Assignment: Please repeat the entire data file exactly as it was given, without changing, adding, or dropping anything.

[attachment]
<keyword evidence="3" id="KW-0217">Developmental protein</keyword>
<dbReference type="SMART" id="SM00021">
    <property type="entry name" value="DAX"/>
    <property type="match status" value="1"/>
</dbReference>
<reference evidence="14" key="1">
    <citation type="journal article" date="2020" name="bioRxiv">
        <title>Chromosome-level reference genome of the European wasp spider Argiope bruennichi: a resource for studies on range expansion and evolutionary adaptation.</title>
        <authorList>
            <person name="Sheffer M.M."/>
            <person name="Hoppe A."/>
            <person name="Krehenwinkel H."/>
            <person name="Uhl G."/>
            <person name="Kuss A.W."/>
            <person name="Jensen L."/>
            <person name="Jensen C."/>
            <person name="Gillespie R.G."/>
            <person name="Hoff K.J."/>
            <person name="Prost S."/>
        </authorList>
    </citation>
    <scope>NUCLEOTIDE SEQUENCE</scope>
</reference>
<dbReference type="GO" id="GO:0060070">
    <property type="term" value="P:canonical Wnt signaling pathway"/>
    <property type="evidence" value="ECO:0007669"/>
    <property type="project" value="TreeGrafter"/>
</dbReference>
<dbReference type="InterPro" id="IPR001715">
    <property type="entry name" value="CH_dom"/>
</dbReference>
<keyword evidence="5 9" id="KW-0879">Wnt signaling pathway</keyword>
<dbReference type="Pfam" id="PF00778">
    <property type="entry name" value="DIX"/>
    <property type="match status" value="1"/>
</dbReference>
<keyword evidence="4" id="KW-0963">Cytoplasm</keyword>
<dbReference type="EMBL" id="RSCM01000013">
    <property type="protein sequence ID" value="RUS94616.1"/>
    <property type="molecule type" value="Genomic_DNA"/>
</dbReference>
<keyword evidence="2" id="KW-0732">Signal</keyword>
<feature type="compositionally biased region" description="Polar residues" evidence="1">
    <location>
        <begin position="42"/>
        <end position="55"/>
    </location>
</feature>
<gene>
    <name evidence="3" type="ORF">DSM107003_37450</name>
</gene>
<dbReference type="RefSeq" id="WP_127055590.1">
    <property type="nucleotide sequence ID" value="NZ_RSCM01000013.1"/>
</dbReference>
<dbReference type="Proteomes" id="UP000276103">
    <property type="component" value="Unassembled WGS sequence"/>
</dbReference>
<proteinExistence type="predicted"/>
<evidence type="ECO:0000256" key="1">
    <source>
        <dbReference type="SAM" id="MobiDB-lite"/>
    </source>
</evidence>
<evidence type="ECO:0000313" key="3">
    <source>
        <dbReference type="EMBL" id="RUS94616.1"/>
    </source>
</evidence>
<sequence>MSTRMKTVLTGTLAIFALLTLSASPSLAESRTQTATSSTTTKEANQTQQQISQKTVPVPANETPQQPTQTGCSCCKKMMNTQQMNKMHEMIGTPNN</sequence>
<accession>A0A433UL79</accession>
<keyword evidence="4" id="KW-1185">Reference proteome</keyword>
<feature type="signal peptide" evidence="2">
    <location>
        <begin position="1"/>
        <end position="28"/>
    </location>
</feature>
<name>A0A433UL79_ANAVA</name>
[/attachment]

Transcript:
<keyword evidence="3" id="KW-0217">Developmental protein</keyword>
<dbReference type="SMART" id="SM00021">
    <property type="entry name" value="DAX"/>
    <property type="match status" value="1"/>
</dbReference>
<reference evidence="14" key="1">
    <citation type="journal article" date="2020" name="bioRxiv">
        <title>Chromosome-level reference genome of the European wasp spider Argiope bruennichi: a resource for studies on range expansion and evolutionary adaptation.</title>
        <authorList>
            <person name="Sheffer M.M."/>
            <person name="Hoppe A."/>
            <person name="Krehenwinkel H."/>
            <person name="Uhl G."/>
            <person name="Kuss A.W."/>
            <person name="Jensen L."/>
            <person name="Jensen C."/>
            <person name="Gillespie R.G."/>
            <person name="Hoff K.J."/>
            <person name="Prost S."/>
        </authorList>
    </citation>
    <scope>NUCLEOTIDE SEQUENCE</scope>
</reference>
<dbReference type="GO" id="GO:0060070">
    <property type="term" value="P:canonical Wnt signaling pathway"/>
    <property type="evidence" value="ECO:0007669"/>
    <property type="project" value="TreeGrafter"/>
</dbReference>
<dbReference type="InterPro" id="IPR001715">
    <property type="entry name" value="CH_dom"/>
</dbReference>
<keyword evidence="5 9" id="KW-0879">Wnt signaling pathway</keyword>
<dbReference type="Pfam" id="PF00778">
    <property type="entry name" value="DIX"/>
    <property type="match status" value="1"/>
</dbReference>
<keyword evidence="4" id="KW-0963">Cytoplasm</keyword>
<dbReference type="EMBL" id="RSCM01000013">
    <property type="protein sequence ID" value="RUS94616.1"/>
    <property type="molecule type" value="Genomic_DNA"/>
</dbReference>
<keyword evidence="2" id="KW-0732">Signal</keyword>
<feature type="compositionally biased region" description="Polar residues" evidence="1">
    <location>
        <begin position="42"/>
        <end position="55"/>
    </location>
</feature>
<gene>
    <name evidence="3" type="ORF">DSM107003_37450</name>
</gene>
<dbReference type="RefSeq" id="WP_127055590.1">
    <property type="nucleotide sequence ID" value="NZ_RSCM01000013.1"/>
</dbReference>
<dbReference type="Proteomes" id="UP000276103">
    <property type="component" value="Unassembled WGS sequence"/>
</dbReference>
<proteinExistence type="predicted"/>
<evidence type="ECO:0000256" key="1">
    <source>
        <dbReference type="SAM" id="MobiDB-lite"/>
    </source>
</evidence>
<evidence type="ECO:0000313" key="3">
    <source>
        <dbReference type="EMBL" id="RUS94616.1"/>
    </source>
</evidence>
<sequence>MSTRMKTVLTGTLAIFALLTLSASPSLAESRTQTATSSTTTKEANQTQQQISQKTVPVPANETPQQPTQTGCSCCKKMMNTQQMNKMHEMIGTPNN</sequence>
<accession>A0A433UL79</accession>
<keyword evidence="4" id="KW-1185">Reference proteome</keyword>
<feature type="signal peptide" evidence="2">
    <location>
        <begin position="1"/>
        <end position="28"/>
    </location>
</feature>
<name>A0A433UL79_ANAVA</name>